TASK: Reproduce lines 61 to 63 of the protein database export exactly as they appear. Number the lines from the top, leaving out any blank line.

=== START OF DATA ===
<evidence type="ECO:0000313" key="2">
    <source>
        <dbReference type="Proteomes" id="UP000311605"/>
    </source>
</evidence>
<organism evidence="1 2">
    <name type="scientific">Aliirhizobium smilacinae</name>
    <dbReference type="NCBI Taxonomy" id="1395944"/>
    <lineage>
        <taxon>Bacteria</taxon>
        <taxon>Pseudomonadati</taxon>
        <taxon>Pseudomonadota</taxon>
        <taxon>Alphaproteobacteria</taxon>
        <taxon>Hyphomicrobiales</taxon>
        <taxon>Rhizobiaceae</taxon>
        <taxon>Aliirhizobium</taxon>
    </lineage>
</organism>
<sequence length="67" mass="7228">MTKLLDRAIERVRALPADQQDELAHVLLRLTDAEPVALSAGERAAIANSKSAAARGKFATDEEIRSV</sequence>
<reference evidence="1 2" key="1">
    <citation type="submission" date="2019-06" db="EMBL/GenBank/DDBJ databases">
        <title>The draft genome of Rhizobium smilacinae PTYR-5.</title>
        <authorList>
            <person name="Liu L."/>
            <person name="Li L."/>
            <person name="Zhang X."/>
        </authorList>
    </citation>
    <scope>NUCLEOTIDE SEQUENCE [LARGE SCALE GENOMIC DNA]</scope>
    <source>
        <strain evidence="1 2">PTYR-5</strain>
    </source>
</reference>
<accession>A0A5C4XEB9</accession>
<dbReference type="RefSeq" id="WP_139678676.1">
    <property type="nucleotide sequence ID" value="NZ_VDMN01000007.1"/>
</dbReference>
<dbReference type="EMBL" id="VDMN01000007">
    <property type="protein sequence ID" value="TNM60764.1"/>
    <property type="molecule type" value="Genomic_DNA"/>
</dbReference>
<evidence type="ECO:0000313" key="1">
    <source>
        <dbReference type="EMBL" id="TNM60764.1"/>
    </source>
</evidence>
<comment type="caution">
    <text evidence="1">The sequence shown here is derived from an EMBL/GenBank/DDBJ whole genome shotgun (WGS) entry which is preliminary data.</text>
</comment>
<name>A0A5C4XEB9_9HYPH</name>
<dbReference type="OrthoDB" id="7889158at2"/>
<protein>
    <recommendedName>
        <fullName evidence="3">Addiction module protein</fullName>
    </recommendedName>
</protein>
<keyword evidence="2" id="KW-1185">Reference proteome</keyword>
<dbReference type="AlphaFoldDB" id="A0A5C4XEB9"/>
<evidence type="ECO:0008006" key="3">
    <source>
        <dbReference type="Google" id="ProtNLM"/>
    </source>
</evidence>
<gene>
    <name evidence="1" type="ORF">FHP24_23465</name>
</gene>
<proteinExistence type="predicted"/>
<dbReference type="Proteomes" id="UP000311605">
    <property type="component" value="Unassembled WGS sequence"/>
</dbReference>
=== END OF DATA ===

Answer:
        <dbReference type="Google" id="ProtNLM"/>
    </source>
</evidence>